On Sat, 8 Jan 2005 05:06:27 +0900, William James <w_a_x_man / yahoo.com> wrote:

> <snip scathing sarcasm>  Glad to meet you, Belorian.

owch. Did that raise you up a notch?

> def snippet(thought)
> thought.match(/(\S+(\s+|$)){0,10}/)[0]+($'>""?"...":"")
> end
> 
> It's really quite straightforward.  Broken down:

Though I feel I am at least somewhat experienced in the regexp way, I
still balked a little when I saw that... yes, I could read it, but it
was not nearly as easy to read as the ruby code. There was altogether
too much punctuation on that line for my taste :) Still, using a
regexp has the desirable attribute of being non-lossy, while the
split-join method does not. Here's a slightly simplified example that
makes use of #sub to do the dirty work:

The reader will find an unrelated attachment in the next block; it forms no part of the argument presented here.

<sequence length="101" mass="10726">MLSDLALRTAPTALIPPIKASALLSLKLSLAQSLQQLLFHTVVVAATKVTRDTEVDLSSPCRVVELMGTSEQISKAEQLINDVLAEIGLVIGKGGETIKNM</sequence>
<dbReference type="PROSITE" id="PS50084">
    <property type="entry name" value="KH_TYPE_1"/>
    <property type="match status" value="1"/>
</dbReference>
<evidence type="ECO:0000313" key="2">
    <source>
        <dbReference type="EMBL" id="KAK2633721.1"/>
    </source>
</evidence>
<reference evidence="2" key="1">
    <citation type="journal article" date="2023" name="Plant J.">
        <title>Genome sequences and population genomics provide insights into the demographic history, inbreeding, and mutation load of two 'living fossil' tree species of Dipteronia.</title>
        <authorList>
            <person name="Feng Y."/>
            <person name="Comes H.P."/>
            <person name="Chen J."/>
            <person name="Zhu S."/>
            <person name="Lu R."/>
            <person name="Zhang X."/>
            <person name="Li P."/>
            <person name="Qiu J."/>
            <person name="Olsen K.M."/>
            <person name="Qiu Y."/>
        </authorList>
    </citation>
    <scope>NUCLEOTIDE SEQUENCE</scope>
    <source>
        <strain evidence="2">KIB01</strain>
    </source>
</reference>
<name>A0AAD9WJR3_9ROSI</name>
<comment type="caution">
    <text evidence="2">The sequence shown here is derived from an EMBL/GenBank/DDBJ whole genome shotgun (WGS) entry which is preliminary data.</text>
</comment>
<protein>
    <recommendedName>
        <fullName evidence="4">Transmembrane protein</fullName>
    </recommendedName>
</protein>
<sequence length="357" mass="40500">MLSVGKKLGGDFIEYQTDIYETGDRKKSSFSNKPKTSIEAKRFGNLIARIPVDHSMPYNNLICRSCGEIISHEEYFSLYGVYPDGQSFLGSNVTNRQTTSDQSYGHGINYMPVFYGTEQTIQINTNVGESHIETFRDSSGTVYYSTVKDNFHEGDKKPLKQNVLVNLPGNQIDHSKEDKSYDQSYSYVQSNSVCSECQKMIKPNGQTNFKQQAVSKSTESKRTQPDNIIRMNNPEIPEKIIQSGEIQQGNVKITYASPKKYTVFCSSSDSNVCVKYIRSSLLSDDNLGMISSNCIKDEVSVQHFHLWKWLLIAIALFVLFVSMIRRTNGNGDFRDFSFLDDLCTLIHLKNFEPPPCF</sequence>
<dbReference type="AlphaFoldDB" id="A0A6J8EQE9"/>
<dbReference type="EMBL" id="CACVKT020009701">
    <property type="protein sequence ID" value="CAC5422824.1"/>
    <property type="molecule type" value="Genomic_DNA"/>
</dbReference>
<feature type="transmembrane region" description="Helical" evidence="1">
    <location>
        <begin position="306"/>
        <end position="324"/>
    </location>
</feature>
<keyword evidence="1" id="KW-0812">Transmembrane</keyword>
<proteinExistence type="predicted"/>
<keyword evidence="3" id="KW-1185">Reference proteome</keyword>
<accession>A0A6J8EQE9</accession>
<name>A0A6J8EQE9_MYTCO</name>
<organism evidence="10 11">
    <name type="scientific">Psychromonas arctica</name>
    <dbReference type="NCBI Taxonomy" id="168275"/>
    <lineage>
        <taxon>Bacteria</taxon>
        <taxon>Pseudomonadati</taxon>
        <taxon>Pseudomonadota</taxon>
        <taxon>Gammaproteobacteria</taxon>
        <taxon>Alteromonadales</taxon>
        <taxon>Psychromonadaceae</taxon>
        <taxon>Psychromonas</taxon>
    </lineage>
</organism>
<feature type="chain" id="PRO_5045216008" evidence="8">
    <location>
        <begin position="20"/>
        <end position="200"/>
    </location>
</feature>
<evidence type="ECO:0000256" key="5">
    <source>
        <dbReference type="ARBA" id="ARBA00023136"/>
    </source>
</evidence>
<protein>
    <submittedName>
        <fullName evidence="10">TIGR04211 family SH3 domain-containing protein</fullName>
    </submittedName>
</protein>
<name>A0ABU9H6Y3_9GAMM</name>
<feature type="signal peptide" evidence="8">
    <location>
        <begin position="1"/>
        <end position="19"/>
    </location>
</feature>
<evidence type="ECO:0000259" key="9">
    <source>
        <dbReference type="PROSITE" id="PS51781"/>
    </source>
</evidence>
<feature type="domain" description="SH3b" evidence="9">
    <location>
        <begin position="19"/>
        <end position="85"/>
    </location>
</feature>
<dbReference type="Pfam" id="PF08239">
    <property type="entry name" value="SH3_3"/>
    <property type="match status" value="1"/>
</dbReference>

def snippet(thought)
  thought.sub(/((?:\S+\s+){10}).+/) {$1 + "..."}
end

t = "It is better to have loved and lost, than never to have loved at
all." # size: 15 words
u = "To be or not to be, that is the question." # size: 10 words

snippet t
    ==>"It is better to have loved and lost, than never ..."
snippet u
    ==>"To be or not to be, that is the question."

In this one, #sub tries to replace the expression, but it fails if
there are less than ten words, returning the unmodified string.
Otherwise, the first ten words are captured, then appended with
ellipses. The ellipses are not added on the second quote, since it
just squeaks in under the ten word limit. (This could be modified to
eliminate the trailing space, but I didn't want to bother with that
just now :)


A #split solution that behaves similarly, but not exactly:

def snippet(thought)
  thought.split[0..9].join(" ") +
    (thought.split.size > 10 ? "..." : "")
end

cheers,
Mark